KATY CLARK: In Washington and around the nation, today was a day to pay tribute to Senator Edward Kennedy. He died last night at the age of 77. President Obama interrupted his vacation in Massachusetts to read a statement. He called Kennedy ï¿½the greatest senator of our time.ï¿½ Kennedy's long political career was full of memorable events. We're going to highlight one of them right now. It was a moment in 2005 when Kennedy sparred on Capitol Hill with then-Defense Secretary Donald Rumsfeld. Kennedy was a forceful opponent of the war in Iraq. And, as this clip shows, he was a vocal critic of Rumsfeld's handling of the conflict.
SENATOR EDWARD KENNEDY: So you basically have mismanaged the war and created an impossible situation for military recruiters and put our forces and our national security in danger. Our troops deserve better, Mr. Secretary. I think the American people deserve better. They deserve competency and they deserve the facts. In baseball, it's three strikes, you're out. What is it for the Secretary of Defense?
SECRETARY RUMSFELD: Well, that is quite a statement. First, let me say there isn't a person at this table who agrees with you that we're in a quagmire and that there's no end in sight. The presentations today have been very clear. They have been very forthright.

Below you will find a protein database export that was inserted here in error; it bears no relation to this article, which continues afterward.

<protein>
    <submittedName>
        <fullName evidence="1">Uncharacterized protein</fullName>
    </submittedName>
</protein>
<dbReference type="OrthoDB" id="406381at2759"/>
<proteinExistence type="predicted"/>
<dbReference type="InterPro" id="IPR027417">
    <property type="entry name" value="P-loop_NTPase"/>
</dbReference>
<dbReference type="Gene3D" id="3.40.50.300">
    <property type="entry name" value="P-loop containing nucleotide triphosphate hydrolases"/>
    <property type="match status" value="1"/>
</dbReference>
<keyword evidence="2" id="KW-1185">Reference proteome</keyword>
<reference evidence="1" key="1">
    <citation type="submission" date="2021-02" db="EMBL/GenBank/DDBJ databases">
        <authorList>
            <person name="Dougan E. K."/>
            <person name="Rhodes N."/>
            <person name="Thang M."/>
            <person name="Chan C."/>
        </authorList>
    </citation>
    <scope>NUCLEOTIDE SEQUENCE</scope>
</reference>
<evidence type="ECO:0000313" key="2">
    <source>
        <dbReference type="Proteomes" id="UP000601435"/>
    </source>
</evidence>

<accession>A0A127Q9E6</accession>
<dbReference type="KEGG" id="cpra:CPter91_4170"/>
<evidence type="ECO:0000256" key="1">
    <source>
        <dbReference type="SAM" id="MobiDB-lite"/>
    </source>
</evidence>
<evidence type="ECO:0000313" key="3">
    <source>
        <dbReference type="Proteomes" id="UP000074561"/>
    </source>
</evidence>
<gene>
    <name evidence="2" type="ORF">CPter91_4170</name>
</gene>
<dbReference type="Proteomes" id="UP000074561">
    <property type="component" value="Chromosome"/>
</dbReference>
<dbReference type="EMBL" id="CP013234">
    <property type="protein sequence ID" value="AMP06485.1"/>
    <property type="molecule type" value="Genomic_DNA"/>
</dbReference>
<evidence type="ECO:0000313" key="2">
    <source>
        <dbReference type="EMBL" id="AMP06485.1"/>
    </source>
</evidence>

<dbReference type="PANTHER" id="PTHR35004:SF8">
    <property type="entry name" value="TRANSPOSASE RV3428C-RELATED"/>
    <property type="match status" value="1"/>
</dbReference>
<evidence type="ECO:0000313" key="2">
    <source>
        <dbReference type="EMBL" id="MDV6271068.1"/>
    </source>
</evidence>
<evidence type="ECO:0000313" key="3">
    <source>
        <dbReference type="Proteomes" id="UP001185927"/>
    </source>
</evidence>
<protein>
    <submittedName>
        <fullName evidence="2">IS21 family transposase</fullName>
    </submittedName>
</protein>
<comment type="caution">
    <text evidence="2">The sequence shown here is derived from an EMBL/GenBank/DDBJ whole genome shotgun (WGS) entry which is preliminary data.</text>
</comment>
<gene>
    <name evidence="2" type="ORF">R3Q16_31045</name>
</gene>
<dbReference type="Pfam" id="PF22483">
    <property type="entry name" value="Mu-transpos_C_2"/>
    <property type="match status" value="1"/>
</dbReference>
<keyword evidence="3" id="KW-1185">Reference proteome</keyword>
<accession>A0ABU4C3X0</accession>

SENATOR KENNEDY: Mr. Secretary, I'm talking about the misjudgments and the mistakes that were made, the series which I mentioned ï¿½ disarming of the Iraqi army -- those were judgments
that were made. And there have been a series of gross errors and mistakes. Those were on your watch. Those were on your watch. Isn't it time for you to resign?
SECRETARY RUMSFELD: Senator, I've offered my resignation to the President twice, and he's decided that he would prefer that he not accept it. And that's his call.
CLARK: Rumsfeld did resign as Secretary of Defense, in December of 2006. Later in the program, we'll hear about another chapter in Senator Kennedy's career ï¿½ when he spearheaded legislation to impose economic sanctions on South Africa's apartheid regime.